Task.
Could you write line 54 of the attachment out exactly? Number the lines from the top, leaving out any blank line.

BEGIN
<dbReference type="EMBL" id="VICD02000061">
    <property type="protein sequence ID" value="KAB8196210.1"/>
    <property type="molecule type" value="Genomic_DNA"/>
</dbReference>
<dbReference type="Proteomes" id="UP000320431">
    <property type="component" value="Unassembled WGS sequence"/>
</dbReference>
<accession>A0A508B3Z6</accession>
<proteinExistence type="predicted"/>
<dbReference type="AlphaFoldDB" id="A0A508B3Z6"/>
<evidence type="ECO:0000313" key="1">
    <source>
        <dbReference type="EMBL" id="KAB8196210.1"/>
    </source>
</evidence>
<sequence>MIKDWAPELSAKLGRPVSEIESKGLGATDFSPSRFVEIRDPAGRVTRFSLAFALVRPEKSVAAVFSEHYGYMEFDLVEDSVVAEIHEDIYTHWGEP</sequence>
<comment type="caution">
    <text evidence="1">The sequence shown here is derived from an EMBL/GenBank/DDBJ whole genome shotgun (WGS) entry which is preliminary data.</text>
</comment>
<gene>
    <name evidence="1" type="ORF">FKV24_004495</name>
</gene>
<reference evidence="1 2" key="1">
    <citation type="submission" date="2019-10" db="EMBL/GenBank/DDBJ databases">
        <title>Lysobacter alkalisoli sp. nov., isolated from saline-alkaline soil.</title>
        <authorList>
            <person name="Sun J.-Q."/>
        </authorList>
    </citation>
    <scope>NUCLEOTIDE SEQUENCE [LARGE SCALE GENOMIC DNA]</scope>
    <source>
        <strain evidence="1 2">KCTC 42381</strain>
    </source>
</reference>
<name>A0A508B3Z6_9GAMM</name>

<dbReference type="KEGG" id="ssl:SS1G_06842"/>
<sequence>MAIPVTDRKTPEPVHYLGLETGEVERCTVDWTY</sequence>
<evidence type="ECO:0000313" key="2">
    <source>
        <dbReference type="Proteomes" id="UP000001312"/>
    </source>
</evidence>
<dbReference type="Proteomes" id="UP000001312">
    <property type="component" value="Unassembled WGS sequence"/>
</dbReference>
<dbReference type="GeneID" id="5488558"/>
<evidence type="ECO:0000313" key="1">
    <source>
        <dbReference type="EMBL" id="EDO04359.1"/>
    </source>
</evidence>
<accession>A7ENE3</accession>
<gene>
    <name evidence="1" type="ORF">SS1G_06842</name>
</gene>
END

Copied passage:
    <name evidence="1" type="ORF">SS1G_06842</name>